In this Monday, Nov. 2, 2020, file photo, Stacey Abrams speaks to Biden supporters as they wait for former President Barack Obama to arrive and speak at a campaign rally for Biden at Turner Field in Atlanta. (Brynn Anderson/AP)

ATLANTA – With the 2022 midterm election around the corner, Stacy Abrams, the Democratic nominee for governor, emphasized the importance of voting in November during an event Monday evening.

“My priority is democracy,” Abrams said. “I want to ensure that every voter is able to register, cast a ballot and have that ballot validated regardless of who they cast the ballot for.”  

Three Black people on stage at an event surrounded by red curtains and a purple projector screen reading '19th presents Equality on the Ballot'
The 19th’s Editor-at-Large Errin Haines and Stacey Abrams, the Democratic nominee for governor in Georgia, speak at The 19th’s ‘Equality on the Ballot’ event in Buckhead, Georgia on Monday, Sept. 19, 2022. (Marili Candeo/Fresh Take Georgia)

Abrams spoke at the Equality On The Ballot event organized by The 19th, a nonprofit news organization, at the Buckhead Theater to a crowd of about 60. 

Abrams will face incumbent Republican Gov. Brian Kemp in November. Abrams lost to Kemp in 2018 when he ran for governor while also overseeing election as secretary of state, and her voting rights group later filed a lawsuit accusing the state of voter suppression. A ruling in that case is pending.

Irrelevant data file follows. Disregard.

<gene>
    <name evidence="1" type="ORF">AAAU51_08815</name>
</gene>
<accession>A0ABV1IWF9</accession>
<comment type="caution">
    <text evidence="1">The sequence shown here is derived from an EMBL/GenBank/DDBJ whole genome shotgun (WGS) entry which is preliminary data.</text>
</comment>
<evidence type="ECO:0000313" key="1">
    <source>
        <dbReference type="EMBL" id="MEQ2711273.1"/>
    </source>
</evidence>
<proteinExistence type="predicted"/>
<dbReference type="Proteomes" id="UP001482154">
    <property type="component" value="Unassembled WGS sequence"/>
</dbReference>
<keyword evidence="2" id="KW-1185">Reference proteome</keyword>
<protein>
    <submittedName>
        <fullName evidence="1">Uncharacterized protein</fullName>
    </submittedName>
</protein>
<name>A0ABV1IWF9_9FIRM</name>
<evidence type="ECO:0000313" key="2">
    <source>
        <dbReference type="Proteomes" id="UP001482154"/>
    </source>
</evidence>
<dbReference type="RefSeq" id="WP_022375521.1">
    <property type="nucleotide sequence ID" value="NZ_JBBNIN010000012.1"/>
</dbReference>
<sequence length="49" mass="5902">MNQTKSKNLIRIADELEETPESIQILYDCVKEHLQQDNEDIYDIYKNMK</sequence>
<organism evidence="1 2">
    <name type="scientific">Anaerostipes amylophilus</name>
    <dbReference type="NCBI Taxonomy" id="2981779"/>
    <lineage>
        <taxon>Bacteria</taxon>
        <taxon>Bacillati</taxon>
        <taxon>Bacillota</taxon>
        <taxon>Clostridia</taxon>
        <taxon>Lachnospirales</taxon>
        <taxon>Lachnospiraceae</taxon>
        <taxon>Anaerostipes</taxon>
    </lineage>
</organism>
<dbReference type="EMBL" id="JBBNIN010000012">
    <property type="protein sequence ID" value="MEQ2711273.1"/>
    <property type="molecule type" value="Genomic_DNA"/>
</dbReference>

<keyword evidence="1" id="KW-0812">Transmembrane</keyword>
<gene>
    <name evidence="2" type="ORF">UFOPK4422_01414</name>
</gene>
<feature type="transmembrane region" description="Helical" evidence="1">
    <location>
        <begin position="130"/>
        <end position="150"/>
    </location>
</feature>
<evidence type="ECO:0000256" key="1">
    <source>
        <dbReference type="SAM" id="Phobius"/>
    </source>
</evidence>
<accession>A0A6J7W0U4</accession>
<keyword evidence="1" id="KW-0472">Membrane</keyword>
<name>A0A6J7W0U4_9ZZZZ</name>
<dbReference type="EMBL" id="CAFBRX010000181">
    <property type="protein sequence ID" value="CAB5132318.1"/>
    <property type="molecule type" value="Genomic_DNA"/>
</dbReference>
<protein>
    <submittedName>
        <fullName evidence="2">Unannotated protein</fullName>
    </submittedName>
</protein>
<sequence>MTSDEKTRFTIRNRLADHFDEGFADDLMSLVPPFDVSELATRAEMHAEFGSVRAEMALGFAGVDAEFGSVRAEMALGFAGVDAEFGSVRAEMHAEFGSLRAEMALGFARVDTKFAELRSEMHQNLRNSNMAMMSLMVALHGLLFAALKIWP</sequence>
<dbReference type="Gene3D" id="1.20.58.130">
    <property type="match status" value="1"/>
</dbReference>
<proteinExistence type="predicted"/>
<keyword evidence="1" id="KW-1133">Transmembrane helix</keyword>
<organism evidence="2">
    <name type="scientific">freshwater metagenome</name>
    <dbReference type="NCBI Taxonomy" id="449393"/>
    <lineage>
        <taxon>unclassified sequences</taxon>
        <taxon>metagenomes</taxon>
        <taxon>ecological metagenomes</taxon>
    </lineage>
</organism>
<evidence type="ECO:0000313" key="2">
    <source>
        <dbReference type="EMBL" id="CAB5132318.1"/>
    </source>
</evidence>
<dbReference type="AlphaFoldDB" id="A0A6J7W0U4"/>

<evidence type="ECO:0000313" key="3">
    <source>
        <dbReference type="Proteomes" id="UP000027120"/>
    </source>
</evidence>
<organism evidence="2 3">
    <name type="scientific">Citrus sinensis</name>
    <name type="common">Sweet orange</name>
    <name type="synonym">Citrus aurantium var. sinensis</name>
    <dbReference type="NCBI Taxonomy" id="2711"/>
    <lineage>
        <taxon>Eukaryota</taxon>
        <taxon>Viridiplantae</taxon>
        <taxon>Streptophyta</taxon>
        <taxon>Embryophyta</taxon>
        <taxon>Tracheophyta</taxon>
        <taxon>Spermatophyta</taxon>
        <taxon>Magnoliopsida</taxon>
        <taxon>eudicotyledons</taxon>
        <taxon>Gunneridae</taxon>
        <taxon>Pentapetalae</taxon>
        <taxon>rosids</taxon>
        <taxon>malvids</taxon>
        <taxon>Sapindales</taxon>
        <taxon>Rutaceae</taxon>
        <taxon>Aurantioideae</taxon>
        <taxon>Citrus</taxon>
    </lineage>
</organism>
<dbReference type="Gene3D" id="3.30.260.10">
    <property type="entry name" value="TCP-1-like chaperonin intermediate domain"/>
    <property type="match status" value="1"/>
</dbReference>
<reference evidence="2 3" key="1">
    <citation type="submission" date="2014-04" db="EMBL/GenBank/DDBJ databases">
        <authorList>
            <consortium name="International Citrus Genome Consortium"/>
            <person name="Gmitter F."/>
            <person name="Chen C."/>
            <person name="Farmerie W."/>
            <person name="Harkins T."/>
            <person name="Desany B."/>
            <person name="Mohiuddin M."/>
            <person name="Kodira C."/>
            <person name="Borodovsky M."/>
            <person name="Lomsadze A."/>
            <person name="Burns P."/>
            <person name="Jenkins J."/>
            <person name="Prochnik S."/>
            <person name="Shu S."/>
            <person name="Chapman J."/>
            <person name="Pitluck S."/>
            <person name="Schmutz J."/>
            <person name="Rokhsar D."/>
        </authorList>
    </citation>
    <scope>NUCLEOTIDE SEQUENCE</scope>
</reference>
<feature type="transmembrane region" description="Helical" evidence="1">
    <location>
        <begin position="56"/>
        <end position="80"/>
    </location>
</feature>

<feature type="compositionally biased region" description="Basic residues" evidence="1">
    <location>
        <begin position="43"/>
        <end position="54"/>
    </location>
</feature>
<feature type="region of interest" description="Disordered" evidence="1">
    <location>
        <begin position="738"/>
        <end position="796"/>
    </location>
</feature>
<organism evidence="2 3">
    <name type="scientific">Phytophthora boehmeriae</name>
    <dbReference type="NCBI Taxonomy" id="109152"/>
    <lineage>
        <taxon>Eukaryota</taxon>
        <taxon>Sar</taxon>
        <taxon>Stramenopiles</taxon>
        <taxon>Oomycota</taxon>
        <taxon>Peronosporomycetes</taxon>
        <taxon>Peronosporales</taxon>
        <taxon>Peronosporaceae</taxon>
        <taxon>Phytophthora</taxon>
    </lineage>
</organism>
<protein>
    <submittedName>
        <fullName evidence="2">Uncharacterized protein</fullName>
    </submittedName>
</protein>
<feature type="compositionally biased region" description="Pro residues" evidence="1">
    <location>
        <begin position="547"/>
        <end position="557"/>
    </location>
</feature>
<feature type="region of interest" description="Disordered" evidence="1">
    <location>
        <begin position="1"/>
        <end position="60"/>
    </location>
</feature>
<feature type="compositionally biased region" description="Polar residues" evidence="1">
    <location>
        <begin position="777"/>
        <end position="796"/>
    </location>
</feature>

“We have an obligation as Americans to both acknowledge the intention of our voters to sustain the stability of our democracy, but also to challenge the broken systems,” Abrams said. 

Most recently, Abrams and other Democratic officials and voting rights advocates have assailed Georgia Republicans for passing legislation that made changes to early voting, absentee ballots and ballot drop boxes, among other things. Those changes shortened the window for voting absentee and decreased the number of ballot drop boxes in metro Atlanta , a region that leans Democratic and where half of voters are people of color. 

 “It is imperative, especially those who have the platform and microphone, to talk about the access,” Abrams said. “If we don’t do it, who will speak up for those who don’t know where the microphone is?” 

Other political activists from Georgia also spoke at the event. Aisha Yaqoob Mahmood, the executive director of the Asian American Advocacy Fund, echoed Abrams’ concerns regarding language barriers. 

“We have community members that come from different countries and political backgrounds where voting may not be something that they have ever done before,” She said. “They may not trust the political system and they may not trust the government entities that are trying to get them to register for anything.”

Mahmood pointed to recent changes in some metro counties to translate election materials into other languages. Gwinnett recently added four Asian languages in addition to Spanish. Dekalb offers materials in Korean and Spanish. Cobb and Fulton offer election materials in English only. 

Speaking after the event, Estefani Vasquez, 25, a freelance makeup artist from Atlanta, said it was nice to see a political candidate acknowledge that voting can be a challenge for some. 

“English is my second language and till this day, I still have difficulty understanding my own voting rights and translating what I know to my mom,” Vasquez said. 

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